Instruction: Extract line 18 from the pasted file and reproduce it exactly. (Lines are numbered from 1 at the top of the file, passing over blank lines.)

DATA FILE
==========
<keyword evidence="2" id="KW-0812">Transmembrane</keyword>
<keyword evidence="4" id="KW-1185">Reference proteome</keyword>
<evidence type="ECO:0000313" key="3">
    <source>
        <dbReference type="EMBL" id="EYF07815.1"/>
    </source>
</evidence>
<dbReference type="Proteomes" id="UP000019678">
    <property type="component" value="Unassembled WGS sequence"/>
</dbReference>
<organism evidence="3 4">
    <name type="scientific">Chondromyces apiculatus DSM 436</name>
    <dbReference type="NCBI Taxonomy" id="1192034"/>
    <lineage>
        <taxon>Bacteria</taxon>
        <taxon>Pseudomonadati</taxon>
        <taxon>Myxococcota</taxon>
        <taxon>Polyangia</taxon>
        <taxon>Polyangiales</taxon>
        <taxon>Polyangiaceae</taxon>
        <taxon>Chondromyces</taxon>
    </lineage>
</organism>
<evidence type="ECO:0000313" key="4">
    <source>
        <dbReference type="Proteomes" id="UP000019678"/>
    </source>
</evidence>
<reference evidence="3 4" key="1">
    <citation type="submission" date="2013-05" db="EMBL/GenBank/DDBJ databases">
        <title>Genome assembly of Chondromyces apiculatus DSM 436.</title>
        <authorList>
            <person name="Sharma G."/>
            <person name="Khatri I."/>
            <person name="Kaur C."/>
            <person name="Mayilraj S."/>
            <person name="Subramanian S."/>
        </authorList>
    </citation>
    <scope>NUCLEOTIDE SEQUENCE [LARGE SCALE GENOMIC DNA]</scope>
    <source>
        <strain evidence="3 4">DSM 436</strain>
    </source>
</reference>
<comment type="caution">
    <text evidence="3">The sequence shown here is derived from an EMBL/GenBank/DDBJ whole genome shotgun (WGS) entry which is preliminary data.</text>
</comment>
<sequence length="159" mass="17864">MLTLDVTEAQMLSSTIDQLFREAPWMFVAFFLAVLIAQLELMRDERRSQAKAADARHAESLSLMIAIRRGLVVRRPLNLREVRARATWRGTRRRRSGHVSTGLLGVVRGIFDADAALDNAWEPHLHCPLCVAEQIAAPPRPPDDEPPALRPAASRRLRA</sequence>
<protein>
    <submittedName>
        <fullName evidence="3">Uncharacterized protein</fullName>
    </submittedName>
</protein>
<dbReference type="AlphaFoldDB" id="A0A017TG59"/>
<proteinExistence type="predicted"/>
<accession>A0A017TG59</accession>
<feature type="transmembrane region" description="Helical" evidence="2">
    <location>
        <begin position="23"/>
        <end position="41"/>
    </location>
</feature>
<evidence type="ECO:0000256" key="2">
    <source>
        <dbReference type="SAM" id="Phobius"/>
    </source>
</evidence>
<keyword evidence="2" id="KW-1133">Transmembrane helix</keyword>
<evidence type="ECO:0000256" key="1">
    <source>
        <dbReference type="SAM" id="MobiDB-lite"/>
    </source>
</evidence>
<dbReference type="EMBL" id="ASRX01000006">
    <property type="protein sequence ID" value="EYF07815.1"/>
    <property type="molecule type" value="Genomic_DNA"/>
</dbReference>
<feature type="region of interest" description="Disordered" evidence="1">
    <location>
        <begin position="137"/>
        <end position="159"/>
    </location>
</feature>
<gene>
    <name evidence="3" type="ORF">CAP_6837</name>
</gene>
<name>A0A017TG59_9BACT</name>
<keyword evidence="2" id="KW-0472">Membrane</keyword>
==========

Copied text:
        <taxon>Polyangia</taxon>